Once you free yourself from caring about your rank in Arena, you can really explore the possibilities. In the last couple of weeks, I’ve gone 2-14 with a Standard Sultai Reanimator deck.

What have I learned? It’s much easier just to ramp to Koma, Cosmic Serpent, or run Yorion-Ultimatum than it is to jump through the hoops necessary to discard and reanimate a threat in the current format. Add to that the ubiquity of Elspeth’s Nightmare, Cling to Dust, and Ugin, and you’re looking at a quixotic little failure of a deck. Nullpriest of Oblivion performed better than expected, though. Early on, it bites removal after buffing your life total a bit, and later on gets extra value as a Zombify and a +1/+1 counter vehicle. But aside from that, the deck was a complete debacle.

From there, I tried a Dragon Reanimator deck with Haunting Voyage. While this deck worked much better, it was completely overkill. Spending early turns setting up in the hopes of getting off a turn seven Voyage to bring back a couple of Goldspan Dragons and Terror of the Peaks is less attractive than just casting the Goldspan Dragons on turn five and six. Magic’s current crop of threats vastly outstrips the benefits of reanimation (without a cheap Reanimate or Goryo’s Vengeance). So I scrapped Rakdos Reanimator and went back to Kroxa piles, and suddenly began ranking up.

My failed experiments did get me thinking about the archetype again in Historic, though—although the graveyard removal is an even more serious issue in the broader format, last week brought a few crucial pieces in Historic Anthology 5: Grisly Salvage as an enabler and the Praetors as reanimation targets. The issues I had with the Standard reanimators was that—Vorinclex aside—they didn’t present enough immediate pressure and generally wound up going Extinct. The Praetors, though, either lock your opponent out or wipe their hand or board, and are all threats. Here’s the deck I’ve been running:

Historic Reanimator

Creatures (16)
Stitcher's Supplier
Nullpriest of Oblivion
Rotting Regisaur
Vorinclex, Monstrous Raider
Elesh Norn, Grand Cenobite
Sheoldred, Whispering One
Craterhoof Behemoth
Vorinclex, Voice of Hunger
Jin-Gitaxias, Core Augur

Planeswalkers (2)
Ashiok, Dream Render
Liliana, Death's Majesty

Spells (18)
The Binding of the Titans
Grisly Salvage
Witherbloom Command
Bond of Revival
Unburial Rites
Lands (24)
Overgrown Tomb
Godless Shrine
Temple Garden
Brightclimb Pathway
Indatha Triome
Isolated Chapel
Woodland Cemetery

Sideboard (15)
Culling Ritual
Inquisition of Kozilek
Creeping Chill
Ashiok, Dream Render
Maelstrom Pulse

The perfect draw is turn one Thoughtseize or Stitcher’s Supplier, turn two Grisly Salvage (finding Unburial Rites and any Praetor), turn four Unburial Rites. I’m still tuning the ratio of enablers to threats to mill—so far, I’ve ended up casting Elesh Norn almost as frequently as I reanimate her. Reanimator deckbuilding requires careful calibration; playing the deck requires a willingness to mulligan to four and hope for a miracle.

We’re missing some velocity in our mill and discard—Stitcher’s Supplier is great, but a repeatable, beneficial mill tool would help us a lot. I have hope Liliana, the Last Hope will serve that role when she inevitably is printed into Historic. Other Eldritch Moon standout Collective Brutality would also be a boon and is likely to eventually hit the Historic pool. We need something to allow us to discard any Praetors we draw for our benefit.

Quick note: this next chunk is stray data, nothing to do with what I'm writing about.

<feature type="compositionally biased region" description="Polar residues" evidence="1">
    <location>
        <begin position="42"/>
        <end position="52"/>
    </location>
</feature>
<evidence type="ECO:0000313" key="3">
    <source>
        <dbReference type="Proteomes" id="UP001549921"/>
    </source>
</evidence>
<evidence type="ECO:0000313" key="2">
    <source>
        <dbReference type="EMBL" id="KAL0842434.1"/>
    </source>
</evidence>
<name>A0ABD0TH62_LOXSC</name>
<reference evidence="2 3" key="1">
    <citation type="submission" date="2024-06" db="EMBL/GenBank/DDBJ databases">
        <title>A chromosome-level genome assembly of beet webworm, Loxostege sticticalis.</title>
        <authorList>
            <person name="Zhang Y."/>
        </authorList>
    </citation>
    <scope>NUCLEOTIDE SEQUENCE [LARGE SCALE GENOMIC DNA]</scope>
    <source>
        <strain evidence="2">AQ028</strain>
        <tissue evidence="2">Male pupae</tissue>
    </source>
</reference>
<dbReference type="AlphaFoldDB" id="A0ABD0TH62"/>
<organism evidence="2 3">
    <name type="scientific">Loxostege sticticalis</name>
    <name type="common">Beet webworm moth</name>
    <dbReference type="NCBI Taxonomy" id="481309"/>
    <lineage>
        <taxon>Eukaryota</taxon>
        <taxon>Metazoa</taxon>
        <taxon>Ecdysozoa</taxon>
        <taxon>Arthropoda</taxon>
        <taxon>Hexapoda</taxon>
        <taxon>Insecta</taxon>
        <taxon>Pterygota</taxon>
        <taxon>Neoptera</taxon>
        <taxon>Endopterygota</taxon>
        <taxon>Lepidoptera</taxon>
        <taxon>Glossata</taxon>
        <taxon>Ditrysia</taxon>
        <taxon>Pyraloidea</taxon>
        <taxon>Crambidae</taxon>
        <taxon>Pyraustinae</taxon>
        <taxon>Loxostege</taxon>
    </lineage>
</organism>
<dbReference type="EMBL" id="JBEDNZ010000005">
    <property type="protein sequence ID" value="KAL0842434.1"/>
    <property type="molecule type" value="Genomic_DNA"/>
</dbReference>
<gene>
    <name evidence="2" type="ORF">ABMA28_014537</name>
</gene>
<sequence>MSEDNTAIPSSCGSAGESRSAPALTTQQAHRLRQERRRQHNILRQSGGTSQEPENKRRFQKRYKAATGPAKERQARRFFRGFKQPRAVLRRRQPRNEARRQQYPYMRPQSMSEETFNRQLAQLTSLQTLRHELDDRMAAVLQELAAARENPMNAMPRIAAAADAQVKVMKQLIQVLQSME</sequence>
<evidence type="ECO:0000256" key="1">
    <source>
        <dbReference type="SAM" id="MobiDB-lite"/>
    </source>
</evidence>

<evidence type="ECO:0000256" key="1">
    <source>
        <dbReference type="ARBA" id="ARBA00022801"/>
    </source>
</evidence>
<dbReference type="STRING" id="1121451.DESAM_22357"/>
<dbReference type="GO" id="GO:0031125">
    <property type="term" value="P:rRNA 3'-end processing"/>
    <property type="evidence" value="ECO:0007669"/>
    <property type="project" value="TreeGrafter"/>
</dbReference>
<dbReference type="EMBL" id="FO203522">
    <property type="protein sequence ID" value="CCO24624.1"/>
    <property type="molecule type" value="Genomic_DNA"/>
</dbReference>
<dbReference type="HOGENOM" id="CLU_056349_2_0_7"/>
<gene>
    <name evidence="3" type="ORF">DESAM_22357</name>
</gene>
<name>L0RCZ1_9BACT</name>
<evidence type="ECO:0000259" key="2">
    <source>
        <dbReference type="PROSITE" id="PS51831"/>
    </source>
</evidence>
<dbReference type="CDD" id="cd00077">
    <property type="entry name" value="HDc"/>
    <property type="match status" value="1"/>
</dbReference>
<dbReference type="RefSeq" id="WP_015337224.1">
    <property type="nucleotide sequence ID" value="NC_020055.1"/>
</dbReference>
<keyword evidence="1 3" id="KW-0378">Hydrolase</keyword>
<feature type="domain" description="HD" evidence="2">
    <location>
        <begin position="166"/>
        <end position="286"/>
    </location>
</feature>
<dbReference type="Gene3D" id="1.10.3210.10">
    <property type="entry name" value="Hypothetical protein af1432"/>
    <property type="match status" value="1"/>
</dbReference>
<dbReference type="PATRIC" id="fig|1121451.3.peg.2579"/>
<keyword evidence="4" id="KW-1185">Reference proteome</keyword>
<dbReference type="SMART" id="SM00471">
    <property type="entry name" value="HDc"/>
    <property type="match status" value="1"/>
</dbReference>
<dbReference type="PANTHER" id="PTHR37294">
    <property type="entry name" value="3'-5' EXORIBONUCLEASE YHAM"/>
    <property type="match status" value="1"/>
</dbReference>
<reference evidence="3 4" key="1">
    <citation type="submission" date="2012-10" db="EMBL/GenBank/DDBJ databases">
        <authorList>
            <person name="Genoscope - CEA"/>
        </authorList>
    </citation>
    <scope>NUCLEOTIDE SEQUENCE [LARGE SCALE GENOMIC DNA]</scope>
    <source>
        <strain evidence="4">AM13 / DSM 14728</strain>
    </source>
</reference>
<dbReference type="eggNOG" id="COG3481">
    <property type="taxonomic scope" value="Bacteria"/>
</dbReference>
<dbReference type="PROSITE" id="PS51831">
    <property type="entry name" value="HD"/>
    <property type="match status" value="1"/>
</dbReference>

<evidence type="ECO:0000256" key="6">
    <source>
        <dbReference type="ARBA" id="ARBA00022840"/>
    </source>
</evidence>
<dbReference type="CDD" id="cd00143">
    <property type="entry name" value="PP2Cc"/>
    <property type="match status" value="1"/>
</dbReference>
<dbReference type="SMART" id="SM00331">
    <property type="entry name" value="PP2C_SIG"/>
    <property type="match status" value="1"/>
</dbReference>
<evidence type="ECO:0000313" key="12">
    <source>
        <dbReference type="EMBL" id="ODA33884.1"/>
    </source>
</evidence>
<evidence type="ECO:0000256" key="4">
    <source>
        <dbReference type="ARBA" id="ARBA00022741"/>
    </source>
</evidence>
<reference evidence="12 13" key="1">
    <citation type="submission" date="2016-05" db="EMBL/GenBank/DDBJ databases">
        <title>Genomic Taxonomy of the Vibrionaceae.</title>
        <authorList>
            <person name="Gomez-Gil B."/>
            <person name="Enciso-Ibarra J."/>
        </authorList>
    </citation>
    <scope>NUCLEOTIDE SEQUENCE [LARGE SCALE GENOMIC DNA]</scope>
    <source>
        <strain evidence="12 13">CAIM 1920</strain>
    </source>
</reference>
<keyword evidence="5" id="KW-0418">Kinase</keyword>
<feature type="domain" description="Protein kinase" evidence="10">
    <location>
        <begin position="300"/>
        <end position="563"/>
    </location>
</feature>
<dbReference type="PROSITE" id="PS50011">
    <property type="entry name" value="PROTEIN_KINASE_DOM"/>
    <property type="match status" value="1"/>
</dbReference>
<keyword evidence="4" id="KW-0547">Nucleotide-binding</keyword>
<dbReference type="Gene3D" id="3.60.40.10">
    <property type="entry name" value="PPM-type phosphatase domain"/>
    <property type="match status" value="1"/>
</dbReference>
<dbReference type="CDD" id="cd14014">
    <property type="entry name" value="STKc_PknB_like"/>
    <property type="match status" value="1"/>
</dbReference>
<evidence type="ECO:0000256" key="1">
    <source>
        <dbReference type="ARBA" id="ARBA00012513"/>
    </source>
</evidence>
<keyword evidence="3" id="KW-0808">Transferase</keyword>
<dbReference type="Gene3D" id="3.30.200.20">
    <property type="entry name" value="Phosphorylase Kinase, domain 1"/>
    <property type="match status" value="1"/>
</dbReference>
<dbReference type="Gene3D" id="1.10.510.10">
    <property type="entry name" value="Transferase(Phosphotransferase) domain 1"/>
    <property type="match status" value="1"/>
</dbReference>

You sometimes run into a discard or mill deck in the Historic queues, and the smoothness of those games is comical compared to the clunkiness of the deck against, say, control. I’ve been using Rotting Regisaur for early discard (and as a respectable threat in its own right), but something that disrupts the opponent’s gameplan while furthering yours would be better. Above all, it’s very susceptible to commonly-played sideboard cards—particularly Ashiok, Grafdigger’s Cage, and Relic of Progenitus. Culling Ritual helps against the Cage and cleans up other troublesome permanents, while not affecting you adversely.

There’s definitely an iteration of this deck that’s more based on Blood for Bones that runs Eyetwitch and Stitcher’s Supplier and seeks to reanimate something on turn four, rather than running the quasi-Dredge self-mill plan that Grisly Salvage and Witherbloom Command offer. This deck lacks the creature density to run Blood for Bones, though, and Eyetwitch is a pretty awful top deck in almost all situations.

I don’t think the deck is quite ready for actual events, although it’s been a blast to play in the best-of-three queues. It’s a turn too slow, and it falls victim to the classic Reanimator problem of drawing your threats and being forced to mulligan aggressively. That said, as someone who played Unburial Rites back in Innistrad Standard, it feels good to break an Elesh Norn out of the graveyard again.

While I wouldn’t recommend this deck for an Arena Open or if you’re desperate to get that Mythic rank this month, it’s a great choice for when the Historic metagame gets stagnant. There’s little better than landing an early Elesh Norn against mono-Red and watching them realize all their creatures are dead on arrival, or seeing an opponent’s turn one Ruin Crab and quietly thanking them for turbocharging your deck. That’s the beauty of a reanimator deck: exhuming the big things makes you appreciate the small things all the more.

A lifelong resident of the Carolinas and a graduate of the University of North Carolina, Rob has played Magic since he picked a Darkling Stalker up off the soccer field at summer camp. He works for nonprofits as an educational strategies developer and, in his off-hours, enjoys writing fiction, playing games, and exploring new beers.

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